image from johnstonefitness.com
I sat down with my kids and helped them to set 4 reasonable goals for themselves in the following categories: Physical, Mental/Educational, Spiritual, and Personal. Here are my kids' goals for the summer:
Monkey's Summer Goals
1. Physical: Hit 10 balls in a row (prepping for baseball next year!)
2. Mental/Educational: Read 5 chapter books (I'm pretty sure he'll read a lot more than this, but he wasn't convinced so I let him go with 5)
3. Spiritual: Remember to say personal prayers every day.
4. Personal: Save up $20 to buy Lego set.
Starlet's Summer Goals
1. Physical: Learn to hula hoop.
2. Mental/Educational: Learn 15 1st grade sight words (she just finished kindergarten)
3. Spiritual: Memorize 6 scriptures.
4. Personal: Save up $7 to buy a stuffed kitty.
I will admit, so far I'm not doing a great job reminding and encouraging the kids with their goals- we may need to implement a chart for this. What I'd really like to do is sit down with each of them and help them to make their own charts to track their progress. Part of the point of setting these goals is teaching them how to set goals and how to make a plan to achieve them. Working on it!
As for discipline, I recently read a great book entitled, "Teach Like Your Hair's On Fire" by 5th-grade teacher Rafe Esquith. In the book, he talks about how he has helped his students understand the 6 Levels of Moral Development. Here's a short video where he explains these levels:
I really loved the concept, and I decided it was something I wanted my own kids to understand- never too early to start, right? So I sat down with them and drew a picture of a mountain. I made each level of moral development a tick mark on the mountain, starting with Level 1 at the bottom and going up to Level 6 at the top- from which point you can see the great view from atop the mountain. I had the kids watch the video and we talked about each level as I drew them on the mountain. Even at ages 8 and 6, they understood- my 8-year-old more than my 6-year-old, but it was a good start.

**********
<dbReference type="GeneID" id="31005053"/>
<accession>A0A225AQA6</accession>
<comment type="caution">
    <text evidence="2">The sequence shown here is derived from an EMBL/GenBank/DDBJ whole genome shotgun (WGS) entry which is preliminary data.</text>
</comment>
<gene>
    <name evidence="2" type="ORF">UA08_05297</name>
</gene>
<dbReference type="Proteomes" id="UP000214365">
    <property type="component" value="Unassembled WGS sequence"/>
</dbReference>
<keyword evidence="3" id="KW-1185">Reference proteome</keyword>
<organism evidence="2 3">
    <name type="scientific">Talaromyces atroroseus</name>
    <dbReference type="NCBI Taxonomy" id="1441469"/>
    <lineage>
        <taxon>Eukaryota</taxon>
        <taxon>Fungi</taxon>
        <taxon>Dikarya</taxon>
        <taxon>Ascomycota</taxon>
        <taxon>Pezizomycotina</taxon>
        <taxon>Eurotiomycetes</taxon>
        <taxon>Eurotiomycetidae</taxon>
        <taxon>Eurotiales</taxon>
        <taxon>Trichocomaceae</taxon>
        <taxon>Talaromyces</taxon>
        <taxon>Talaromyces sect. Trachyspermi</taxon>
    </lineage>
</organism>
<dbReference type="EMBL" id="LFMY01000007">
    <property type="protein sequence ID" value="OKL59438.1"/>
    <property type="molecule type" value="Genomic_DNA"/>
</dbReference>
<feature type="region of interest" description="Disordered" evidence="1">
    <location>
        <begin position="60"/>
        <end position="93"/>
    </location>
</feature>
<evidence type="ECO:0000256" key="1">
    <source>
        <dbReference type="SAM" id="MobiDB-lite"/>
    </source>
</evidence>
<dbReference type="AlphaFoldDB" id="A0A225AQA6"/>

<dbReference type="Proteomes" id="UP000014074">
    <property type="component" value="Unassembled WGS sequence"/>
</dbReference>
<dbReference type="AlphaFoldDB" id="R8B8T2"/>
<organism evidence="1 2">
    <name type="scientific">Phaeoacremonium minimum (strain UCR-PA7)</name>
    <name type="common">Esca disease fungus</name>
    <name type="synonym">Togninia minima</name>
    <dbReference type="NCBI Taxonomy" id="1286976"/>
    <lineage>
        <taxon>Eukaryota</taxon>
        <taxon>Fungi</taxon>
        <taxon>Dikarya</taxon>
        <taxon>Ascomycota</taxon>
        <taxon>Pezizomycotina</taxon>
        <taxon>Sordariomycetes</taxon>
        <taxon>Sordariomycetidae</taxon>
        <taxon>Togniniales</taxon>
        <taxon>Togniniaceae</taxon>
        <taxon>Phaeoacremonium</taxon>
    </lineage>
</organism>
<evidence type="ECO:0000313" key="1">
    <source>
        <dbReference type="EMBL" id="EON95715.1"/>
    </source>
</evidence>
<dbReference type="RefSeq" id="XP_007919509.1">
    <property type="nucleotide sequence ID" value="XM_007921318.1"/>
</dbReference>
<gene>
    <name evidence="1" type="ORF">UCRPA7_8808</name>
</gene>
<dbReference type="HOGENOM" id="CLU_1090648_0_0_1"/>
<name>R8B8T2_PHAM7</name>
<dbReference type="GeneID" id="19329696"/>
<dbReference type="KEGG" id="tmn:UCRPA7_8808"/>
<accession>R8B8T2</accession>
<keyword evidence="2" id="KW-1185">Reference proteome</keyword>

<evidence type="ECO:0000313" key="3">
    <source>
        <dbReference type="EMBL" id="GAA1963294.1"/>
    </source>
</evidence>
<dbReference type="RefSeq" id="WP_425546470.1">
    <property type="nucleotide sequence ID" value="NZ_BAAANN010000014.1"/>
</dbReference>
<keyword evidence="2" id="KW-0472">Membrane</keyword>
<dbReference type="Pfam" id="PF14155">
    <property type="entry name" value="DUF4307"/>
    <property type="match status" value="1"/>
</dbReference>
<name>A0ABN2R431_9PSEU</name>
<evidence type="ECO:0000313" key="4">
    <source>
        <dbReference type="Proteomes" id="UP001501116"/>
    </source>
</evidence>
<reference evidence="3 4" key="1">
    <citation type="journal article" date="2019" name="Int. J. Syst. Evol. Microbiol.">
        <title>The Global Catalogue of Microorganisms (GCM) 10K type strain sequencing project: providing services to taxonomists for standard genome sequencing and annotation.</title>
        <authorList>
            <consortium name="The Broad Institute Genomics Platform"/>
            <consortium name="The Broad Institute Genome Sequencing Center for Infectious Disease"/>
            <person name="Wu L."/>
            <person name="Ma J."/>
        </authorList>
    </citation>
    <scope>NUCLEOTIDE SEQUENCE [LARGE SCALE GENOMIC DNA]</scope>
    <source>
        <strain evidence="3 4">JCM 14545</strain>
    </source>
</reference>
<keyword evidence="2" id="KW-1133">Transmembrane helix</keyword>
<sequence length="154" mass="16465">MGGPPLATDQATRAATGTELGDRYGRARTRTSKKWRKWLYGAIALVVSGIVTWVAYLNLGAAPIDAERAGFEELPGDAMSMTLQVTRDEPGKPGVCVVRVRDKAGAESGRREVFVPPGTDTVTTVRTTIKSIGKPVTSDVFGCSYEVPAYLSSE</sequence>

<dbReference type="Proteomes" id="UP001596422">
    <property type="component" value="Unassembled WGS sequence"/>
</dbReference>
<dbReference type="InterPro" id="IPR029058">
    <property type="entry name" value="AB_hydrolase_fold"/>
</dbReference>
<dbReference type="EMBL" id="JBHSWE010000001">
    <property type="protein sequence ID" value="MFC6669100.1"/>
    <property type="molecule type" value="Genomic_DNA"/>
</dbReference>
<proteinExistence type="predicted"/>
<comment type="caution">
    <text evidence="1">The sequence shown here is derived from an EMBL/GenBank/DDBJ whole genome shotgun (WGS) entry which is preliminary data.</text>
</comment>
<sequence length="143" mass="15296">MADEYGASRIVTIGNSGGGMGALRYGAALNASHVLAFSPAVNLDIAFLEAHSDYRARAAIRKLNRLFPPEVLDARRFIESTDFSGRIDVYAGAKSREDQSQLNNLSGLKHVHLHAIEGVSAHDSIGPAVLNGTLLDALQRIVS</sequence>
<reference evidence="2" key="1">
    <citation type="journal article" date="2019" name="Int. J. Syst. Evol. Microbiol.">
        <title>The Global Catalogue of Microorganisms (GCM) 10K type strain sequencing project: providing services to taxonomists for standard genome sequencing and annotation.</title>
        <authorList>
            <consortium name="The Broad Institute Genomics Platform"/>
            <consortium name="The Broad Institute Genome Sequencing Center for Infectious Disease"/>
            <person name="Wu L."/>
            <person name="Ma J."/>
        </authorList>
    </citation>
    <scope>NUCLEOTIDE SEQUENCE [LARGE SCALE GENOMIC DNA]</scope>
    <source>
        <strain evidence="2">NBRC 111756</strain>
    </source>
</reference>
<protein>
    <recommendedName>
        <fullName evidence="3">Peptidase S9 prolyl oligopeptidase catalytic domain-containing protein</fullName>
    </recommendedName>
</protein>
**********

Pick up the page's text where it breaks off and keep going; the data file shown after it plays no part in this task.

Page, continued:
My ultimate goal is to do entirely away with discipline systems and rewards so we can achieve Level 6 thinking: being good because you know it's the right thing to do, but I know that will take time. For now, my son is doing well with gentle reminders and we still have to use the "color change" system (from last summer) with my daughter. We were having too many tantrum issues, and so I sat her down and explained that I could see that she still needed a system to help her remember how to behave. It's a good thing because not only does it help nip the bad behavior in the bud, but when she gets a color change it also reminds her that she's aiming for a higher level, and she doesn't want to be using the color change system.
Little Boo is still on basic 1-2-3 time outs. She's only 2 and it works. Someday she'll get the levels. :-)
image from www.brandmill.com
I've heard that kids should get $1/week per year of age, but I'm sorry- what is a 6-year-old going to do with 6 bucks a week? That just seems like a lot to me, especially when my kids are tickled pink when they get to buy 1 thing from the Dollar Store. I like that they have enough money to save up for the things they want and to learn budgeting, but I'm not emptying my wallet into their little hands each week.
So that's our plan for the summer! So far it's working for us. :-)
How about you? Goals? Discipline? Allowances? Thoughts?